March 30, 2007

Brain Awareness speaker probes impact of stress

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Stanford University’s Robert Sapolsky, Ph.D., delivers the Brainstorm Keynote Address. (photo by Susan Urmy)

Brain Awareness speaker probes impact of stress

It was an upholsterer who really discovered the characteristics of the “type A” personality profile, Robert Sapolsky, Ph.D., told the crowd at last week's Brainstorm Keynote Address.

Noting the strange pattern of wear-and-tear on the waiting room chairs in a cardiology practice, the upholsterer asked the doctor who would later describe the driven, time-pressured behavior, “What is wrong with your patients?”

Showing a photograph of a chair worn on the front two edges and armrests, Sapolsky said, “this is the type A profile: this is the person sitting at the edge of the seat and squirming and clawing at the armrests.

“If you are type A, that's more of a risk factor for heart disease than if you smoke, are overweight, have elevated cholesterol levels … it's a huge component.”

The upholstery story was one of many tales peppering a lecture frequently interrupted by laughter. Sapolsky, the John A. and Cynthia Fry Gunn Professor of Biological Sciences, Neurology and Neurological Sciences at Stanford University, took the audience on a whirlwind tour through the stress response and why chronic stress causes disease.

Citing the zebra about to become a meal and the lion running after it, Sapolsky, the author of “Why Zebras Don't Get Ulcers,” described the components of the stress response — what our bodies do when the external world presents a “stressor.”

“Whether you're that zebra or that lion, there are certain things you need to do with your body,” he said. “First off, you need energy … so you go to your fat cells, your liver, you go to the bank and empty the savings accounts and turn it into cash: sugar in the bloodstream.”

To speed delivery of the sugar to the sites where it's needed, heart rate, blood pressure, breathing rate and cardiovascular tone all increase. And the “long term building projects” shut down; there is suppression of digestion, growth, reproduction and the immune system.

Stress hormones getting into the brain cause increases in dopamine secretion, which in the short term sharpens cognition, alertness, pleasure and memory.

“If you plan to get stressed like a normal mammal, you had better turn on the stress response,” Sapolsky said. “But what if you turn on the stress response too long, too often, for purely psychological reasons? You're going to be more at risk for disease.”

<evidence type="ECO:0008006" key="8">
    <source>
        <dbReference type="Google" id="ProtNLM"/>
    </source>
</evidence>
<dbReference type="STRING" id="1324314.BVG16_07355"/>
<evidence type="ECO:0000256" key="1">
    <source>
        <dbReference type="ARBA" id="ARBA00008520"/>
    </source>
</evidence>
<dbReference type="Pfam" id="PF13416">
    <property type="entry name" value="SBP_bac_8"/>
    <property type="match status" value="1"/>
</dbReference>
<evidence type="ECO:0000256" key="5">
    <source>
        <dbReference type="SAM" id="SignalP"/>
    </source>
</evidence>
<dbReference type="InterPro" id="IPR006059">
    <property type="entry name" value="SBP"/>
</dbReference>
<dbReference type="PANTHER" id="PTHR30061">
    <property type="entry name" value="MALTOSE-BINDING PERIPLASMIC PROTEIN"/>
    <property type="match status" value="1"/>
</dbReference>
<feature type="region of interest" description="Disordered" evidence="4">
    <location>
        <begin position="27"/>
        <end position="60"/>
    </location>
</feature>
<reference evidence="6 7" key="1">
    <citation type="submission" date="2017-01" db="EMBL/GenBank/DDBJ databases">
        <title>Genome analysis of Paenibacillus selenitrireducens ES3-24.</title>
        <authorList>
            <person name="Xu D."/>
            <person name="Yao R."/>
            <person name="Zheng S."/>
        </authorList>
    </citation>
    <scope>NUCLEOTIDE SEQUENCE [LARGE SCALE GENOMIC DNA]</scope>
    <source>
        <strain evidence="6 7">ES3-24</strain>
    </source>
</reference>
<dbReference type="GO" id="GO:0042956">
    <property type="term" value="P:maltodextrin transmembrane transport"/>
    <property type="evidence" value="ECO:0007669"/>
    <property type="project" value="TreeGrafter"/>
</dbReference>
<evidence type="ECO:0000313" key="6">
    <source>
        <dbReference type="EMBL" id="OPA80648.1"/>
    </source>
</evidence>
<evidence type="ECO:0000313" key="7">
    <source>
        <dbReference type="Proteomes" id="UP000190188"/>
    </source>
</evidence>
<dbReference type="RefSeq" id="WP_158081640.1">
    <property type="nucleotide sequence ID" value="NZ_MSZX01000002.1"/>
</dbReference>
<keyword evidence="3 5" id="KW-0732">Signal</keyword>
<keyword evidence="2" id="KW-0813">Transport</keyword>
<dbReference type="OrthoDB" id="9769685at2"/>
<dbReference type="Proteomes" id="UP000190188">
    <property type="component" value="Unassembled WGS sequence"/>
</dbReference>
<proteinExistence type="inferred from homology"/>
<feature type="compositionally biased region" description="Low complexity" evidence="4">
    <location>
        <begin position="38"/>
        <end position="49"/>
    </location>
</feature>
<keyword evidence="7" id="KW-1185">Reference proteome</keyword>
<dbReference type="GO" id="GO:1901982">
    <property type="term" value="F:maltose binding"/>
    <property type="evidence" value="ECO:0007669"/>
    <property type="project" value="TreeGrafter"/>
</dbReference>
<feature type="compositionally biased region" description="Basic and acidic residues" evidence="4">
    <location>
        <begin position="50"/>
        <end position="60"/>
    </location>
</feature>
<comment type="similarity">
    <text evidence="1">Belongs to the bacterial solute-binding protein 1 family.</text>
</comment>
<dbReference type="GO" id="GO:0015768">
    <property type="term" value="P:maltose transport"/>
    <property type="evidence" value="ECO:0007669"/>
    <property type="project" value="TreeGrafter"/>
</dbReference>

The long list of stress-induced diseases includes hypertension, atherosclerosis, type 2 diabetes, ulcers, suppression of growth, suppression of reproduction (amenorrhea/anovulation in women, erectile dysfunction in men), suppression of immunity, memory loss and depression.

Sapolsky has focused for 25 years on what chronic stress does to the brain.

“Those same hormones that in the short term have all those great effects, long term do all sorts of bad stuff.”

Chronic stress kills neurons in the hippocampus, a brain region involved in learning and memory. Sapolsky and colleagues have characterized the cellular and molecular biology underlying this effect. Chronic stress depletes the reward pathways, causing anhedonia, the defining symptom of depression.

Depression, he said, is the textbook psychiatric disorder of stress, and in the last few years there have been “a spate of studies showing atrophy of the hippocampus in major long term depression, and the longer the depression, the greater the atrophy, with no evidence that this can reverse over time.”

We can combat our stress with outlets for our frustration, a sense of control and predictability, the perception of the reality as getting better, and a shoulder to cry on, he said.

“None of us are being ripped apart by lions. We all have the luxury of coming up with a psychogenic stress response. The most important point is: insofar as we are smart enough to invent that stuff and foolish enough to fall for it, all of us have the potential to be wise enough to keep it in perspective. Good luck with your stressors.”

The Brainstorm Keynote Address was sponsored by the Vanderbilt Kennedy Center, Center for Molecular Neuroscience, Department of Psychology, Chancellor's Office, Developmental Psychopathology Research Training Program, Department of Psychiatry, Department of Neurology, Vanderbilt Brain Institute, and the Middle Tennessee Chapter Society for Neuroscience.